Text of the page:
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World without Design: The Ontological Consequences of Naturalism Paperback – June 24, 2004


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Product Details

  • Paperback: 256 pages
  • Publisher: Oxford University Press (June 24, 2004)
  • Language: English
  • ISBN-10: 0199247617
  • ISBN-13: 978-0199247615
  • Product Dimensions: 0.6 x 5.4 x 8.1 inches
  • Shipping Weight: 8 ounces (View shipping rates and policies)
  • Average Customer Review: 4.5 out of 5 stars  See all reviews (4 customer reviews)
  • Amazon Best Sellers Rank: #1,756,210 in Books (See Top 100 in Books)

Editorial Reviews

Review


"World Without Design is filled with excellent summaries of positions and philosophers and enough provocative argumentation to incite even the most naturalistically minded. It was a pleasure to read! --Christian Scholar's Review


"Rea's is a dense and closely argued book, illustrating the convergence of philosophy of religion and sophisticated metaphysics and representative of the best of Christian philosophy today." --PHILOSOPHIA CHRISTI


About the Author

Michael C. Rea is in the Department of Philosophy, University of Notre Dame, Indiana.

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31 of 33 people found the following review helpful By Ryan Mullins on October 1, 2008
Format: Paperback Verified Purchase
One of the other reviews mentioned that this work is a philosophical and scientific argument for the Intelligent Design movement. All I have to say in response to this is, "What book were you reading?" ID is only discussed on a few pages, and Rea is not particularly in favor of the movement.

Michael Rea's work is a fair critique of Naturalism. Several things are worthy of note. First, chapters 2 and 3 are of particular interest as they provide a good historical understanding of Naturalism. Second, throughout the whole work Rea does something different than most critiques of Naturalism. Instead of claiming it as a metaphysical position or a philosophical worldview, Rea argues that Naturalism is best viewed as a methodological research program (sort of like the concept of a research program in contemporary philosophy of science). He claims that metaphysical naturalism is self-referentially incoherent, and for the sake of charity, it is best viewed as a research program. From this basis he offers a critique arguing that as a methodological research program it fails to account for important things like Realism about material objects, and Realism about other minds.

Anyone who is interested in Ontology, Naturalism, Theism, or the philosophy of science should give this book a read. It is philosophically challenging so if you are not willing to engage in extended arguments this work is not for you. If you are looking for cheap shots, name calling, and the like I would suggest going elsewhere.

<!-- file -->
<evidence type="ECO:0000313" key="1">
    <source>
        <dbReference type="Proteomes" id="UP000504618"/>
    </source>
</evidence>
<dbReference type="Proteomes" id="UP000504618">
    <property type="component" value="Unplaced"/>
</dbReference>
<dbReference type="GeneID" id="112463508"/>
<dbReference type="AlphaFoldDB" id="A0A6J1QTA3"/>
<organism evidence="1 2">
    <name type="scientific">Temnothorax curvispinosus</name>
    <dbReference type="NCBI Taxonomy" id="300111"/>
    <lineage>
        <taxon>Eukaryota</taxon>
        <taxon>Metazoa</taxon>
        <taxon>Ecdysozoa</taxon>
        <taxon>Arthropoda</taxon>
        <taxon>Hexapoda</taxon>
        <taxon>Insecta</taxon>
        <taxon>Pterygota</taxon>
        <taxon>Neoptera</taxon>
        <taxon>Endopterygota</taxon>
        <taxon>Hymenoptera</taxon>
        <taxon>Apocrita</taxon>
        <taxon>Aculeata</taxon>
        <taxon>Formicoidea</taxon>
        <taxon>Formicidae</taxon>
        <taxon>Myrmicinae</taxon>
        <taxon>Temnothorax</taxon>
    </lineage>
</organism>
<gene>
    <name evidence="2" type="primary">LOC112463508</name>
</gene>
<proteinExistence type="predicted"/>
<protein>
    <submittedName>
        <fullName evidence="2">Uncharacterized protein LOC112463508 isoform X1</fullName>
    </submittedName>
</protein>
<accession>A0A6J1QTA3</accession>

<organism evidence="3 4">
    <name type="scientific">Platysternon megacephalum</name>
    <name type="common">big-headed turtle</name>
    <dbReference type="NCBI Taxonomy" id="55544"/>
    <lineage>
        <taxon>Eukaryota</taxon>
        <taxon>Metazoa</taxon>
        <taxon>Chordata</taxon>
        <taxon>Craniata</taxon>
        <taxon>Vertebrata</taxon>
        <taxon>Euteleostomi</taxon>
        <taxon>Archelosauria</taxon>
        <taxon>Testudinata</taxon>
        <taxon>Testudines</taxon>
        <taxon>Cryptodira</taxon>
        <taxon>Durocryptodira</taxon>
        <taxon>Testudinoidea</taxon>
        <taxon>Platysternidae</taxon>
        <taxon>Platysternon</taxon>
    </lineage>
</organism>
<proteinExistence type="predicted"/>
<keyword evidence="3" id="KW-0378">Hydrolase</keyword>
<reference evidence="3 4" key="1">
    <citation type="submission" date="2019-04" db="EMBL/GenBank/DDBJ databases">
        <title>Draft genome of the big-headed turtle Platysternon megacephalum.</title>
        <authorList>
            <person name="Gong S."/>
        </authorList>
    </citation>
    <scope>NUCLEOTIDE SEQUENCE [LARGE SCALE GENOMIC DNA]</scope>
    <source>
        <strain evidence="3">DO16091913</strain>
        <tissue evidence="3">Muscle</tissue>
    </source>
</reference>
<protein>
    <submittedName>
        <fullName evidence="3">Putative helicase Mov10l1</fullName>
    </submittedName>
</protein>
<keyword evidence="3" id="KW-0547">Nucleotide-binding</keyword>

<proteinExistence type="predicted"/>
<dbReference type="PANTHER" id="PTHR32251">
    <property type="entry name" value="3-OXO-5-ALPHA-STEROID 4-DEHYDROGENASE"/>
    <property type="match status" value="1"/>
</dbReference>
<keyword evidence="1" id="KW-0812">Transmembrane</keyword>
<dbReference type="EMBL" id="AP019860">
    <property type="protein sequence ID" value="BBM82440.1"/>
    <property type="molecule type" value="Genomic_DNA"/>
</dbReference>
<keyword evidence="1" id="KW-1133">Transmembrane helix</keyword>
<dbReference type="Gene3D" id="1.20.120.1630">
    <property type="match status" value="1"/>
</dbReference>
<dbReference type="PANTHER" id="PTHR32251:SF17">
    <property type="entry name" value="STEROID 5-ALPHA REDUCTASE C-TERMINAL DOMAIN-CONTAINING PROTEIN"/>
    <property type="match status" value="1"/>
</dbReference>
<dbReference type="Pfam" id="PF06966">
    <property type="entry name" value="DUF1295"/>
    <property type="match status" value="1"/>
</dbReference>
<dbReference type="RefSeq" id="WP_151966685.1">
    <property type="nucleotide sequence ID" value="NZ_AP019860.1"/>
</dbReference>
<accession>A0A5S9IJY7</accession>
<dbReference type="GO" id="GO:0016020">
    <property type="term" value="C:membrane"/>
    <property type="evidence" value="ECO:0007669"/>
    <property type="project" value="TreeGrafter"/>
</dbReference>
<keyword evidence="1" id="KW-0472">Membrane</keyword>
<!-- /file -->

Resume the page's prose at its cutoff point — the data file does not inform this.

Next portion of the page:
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1 of 2 people found the following review helpful By Stephen on February 27, 2014
Format: Paperback Verified Purchase
Whatever you choose to believe, you need to be aware of the consequences of that belief of yours. You might believe in naturalism, following the folks without rational and critical thinking. That's fine. But at least you need to know what that really involves. Read this book.
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0 of 1 people found the following review helpful By Travis Dougherty on February 28, 2014
Format: Kindle Edition
As others have mentioned, Rea starts with the premise that Naturalism is a research program - a sort of toolbox of problem solving tactics rather than what we might call a worldview. To me, this puts him on the wrong footing from the start. Naturalism is fundamentally a worldview and a set of core deductive beliefs, a sort of hermeneutic through which all sensory data is interpreted.

I couldn't get past the feeling that it's a dubious sort of argument to argue against Naturalism upon the basis of philosophical realism, when the latter is generally regarded with much greater suspicion than the former.
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12 of 23 people found the following review helpful By The Professor on December 12, 2007
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World without Design: The Ontological Consequences of Naturalism is a scholarly review (as one would expect from Oxford University Press) of the scientific and philosophical evidence for Intelligent Design by a Notre Dame professor. He concluded that William Dembski has so far developed the most effective method for detecting design in nature with his specified complexity system (page 216). He then does a good job of summarizing Dembski's argument. Rea also effectively shows the harm of naturalism in Western society today. His discussion of the critical importance of Darwin in the shift to naturalism, and the now open hostility to theism today, is also covered in some detail (see pages 30-31). Rea is very careful in his conclusions, all of which are well documented in 13 pages of references. His critique of Richard Dawkins, such as on page 120-121, is excellent, both fair and balanced, as is this whole book. One important role of this excellent work is to show how important Intelligent Design (i. e. the argument for intelligence from design) has been in Western civilization for the past 2000 years as well as before this time. The book also shows that the modern crusade against Intelligent Design is unfounded and actually irrational.
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